Young Justice: Invasion
Carol appears in "Depths," where she orchestrates the launch of a satellite meant to make contact with Mars. Kaldur'ahm leads an assault on the satellite, but is repelled by Nightwing and Artemis. Unfortunately, Black Manta destroys satellite is destroyed shortly after takeoff . She is voiced by Kari Wahlgren.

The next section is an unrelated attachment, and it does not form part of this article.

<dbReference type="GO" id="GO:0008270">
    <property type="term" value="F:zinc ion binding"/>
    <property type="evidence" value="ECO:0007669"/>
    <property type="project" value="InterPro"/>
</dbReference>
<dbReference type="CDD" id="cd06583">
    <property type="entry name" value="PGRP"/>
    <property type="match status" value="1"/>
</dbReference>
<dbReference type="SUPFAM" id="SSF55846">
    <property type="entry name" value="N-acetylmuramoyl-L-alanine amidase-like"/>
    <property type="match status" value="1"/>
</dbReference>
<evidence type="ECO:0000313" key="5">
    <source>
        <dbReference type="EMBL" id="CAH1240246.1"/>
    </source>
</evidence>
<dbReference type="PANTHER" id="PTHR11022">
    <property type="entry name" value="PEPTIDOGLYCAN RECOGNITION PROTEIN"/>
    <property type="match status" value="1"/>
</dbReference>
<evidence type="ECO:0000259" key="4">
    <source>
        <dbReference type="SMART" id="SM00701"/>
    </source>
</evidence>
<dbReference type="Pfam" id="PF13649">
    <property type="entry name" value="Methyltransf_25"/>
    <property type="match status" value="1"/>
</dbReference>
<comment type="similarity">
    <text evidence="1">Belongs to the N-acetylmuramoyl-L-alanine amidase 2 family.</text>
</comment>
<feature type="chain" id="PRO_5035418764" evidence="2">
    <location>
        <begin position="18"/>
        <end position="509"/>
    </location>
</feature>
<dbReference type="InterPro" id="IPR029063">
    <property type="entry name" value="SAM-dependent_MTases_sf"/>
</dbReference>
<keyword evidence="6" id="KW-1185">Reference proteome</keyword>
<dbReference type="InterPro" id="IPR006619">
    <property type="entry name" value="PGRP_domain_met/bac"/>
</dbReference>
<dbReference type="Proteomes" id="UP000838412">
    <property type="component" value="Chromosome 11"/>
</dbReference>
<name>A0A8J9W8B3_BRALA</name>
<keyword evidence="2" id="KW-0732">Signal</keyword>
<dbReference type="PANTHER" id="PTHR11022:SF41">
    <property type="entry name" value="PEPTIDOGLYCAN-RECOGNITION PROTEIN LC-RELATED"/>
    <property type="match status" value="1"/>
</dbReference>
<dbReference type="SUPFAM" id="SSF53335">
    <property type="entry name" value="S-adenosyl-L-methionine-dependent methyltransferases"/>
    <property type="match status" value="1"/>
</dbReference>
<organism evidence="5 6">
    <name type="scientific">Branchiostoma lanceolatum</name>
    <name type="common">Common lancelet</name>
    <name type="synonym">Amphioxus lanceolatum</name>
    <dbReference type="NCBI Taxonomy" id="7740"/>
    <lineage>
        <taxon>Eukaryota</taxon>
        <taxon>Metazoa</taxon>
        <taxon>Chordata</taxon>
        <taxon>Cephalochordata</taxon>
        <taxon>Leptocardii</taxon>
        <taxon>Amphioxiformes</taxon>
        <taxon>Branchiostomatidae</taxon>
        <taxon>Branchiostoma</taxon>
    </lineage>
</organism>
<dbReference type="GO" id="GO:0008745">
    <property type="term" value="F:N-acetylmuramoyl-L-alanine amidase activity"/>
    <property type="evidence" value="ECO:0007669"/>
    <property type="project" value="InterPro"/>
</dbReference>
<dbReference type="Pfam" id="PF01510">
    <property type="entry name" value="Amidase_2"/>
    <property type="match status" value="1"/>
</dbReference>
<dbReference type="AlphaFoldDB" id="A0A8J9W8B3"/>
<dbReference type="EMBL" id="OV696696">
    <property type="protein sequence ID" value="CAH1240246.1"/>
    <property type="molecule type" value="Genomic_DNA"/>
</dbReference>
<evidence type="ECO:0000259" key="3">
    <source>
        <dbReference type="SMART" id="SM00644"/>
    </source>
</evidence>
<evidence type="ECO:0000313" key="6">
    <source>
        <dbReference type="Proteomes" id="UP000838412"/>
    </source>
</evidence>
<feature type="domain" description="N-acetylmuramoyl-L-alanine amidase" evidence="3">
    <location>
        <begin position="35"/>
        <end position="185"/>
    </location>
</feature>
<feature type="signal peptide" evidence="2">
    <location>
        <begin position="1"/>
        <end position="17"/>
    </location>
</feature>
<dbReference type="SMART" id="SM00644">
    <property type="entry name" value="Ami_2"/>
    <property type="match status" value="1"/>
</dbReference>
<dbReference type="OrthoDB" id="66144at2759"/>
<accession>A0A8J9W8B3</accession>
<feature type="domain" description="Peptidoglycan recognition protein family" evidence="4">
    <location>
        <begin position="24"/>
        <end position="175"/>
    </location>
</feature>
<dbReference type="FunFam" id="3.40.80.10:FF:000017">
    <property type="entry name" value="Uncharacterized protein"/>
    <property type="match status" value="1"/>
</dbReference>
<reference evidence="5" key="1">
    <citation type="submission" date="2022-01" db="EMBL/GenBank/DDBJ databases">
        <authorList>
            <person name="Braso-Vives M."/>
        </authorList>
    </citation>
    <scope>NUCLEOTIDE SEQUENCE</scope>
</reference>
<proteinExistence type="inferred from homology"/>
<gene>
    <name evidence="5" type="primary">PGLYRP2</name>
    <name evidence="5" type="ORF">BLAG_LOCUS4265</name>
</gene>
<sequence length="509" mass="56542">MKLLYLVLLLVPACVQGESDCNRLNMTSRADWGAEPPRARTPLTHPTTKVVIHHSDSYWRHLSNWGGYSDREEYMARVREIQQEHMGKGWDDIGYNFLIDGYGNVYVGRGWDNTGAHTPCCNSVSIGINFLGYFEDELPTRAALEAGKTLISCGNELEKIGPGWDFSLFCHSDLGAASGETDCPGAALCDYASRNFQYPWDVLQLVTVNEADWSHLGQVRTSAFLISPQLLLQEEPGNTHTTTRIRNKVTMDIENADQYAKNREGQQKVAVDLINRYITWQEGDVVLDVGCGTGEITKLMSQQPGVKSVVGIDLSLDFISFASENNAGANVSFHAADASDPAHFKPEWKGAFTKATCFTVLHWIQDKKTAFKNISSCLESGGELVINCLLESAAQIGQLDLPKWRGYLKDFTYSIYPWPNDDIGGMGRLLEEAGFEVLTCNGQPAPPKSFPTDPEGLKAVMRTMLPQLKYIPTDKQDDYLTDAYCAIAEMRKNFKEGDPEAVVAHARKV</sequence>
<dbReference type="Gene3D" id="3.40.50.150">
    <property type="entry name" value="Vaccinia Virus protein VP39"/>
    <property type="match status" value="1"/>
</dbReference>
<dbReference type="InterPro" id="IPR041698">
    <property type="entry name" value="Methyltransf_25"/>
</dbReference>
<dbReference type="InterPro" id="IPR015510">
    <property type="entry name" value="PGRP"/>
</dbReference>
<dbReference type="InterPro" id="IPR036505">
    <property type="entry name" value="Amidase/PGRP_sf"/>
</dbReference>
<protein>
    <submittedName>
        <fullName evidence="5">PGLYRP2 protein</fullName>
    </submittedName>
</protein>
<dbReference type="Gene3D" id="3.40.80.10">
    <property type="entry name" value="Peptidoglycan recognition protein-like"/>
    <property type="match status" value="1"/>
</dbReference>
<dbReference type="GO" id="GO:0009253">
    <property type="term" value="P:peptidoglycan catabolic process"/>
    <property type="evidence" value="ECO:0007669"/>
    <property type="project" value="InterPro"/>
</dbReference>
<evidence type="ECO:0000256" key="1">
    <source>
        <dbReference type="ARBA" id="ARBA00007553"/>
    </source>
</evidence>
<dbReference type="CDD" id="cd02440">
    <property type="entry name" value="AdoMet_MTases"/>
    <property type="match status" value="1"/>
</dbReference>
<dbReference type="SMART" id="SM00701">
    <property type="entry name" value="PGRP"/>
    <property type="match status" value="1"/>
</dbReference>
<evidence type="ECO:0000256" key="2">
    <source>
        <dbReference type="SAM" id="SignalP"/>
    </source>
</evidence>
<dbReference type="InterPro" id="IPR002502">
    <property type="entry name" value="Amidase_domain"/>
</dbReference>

In recent years much has been made of the depiction of Carol as Star Sapphire as her costume has grown more and more revealing, especially in comparison to a standard costume of a member of the Green Lantern Corps (the most obvious comparison being Hal Jordan who is covered almost completely). She has thus been taken on as one of the most blatant examples of a female character who is portrayed negatively, among others including Wonder Woman, Starfire and Power Girl. This can be partially explained by the characters own properties - as a representative of love this also includes physical love and her ring of the Star Sapphire provides residual protection thus rendering an overly protective costume unnecessary. Nonetheless there are those that feel that this is still not necessary especially in comparison to male characters as well as in comparison to other members of her corp with more modest costumes such as Miri Riam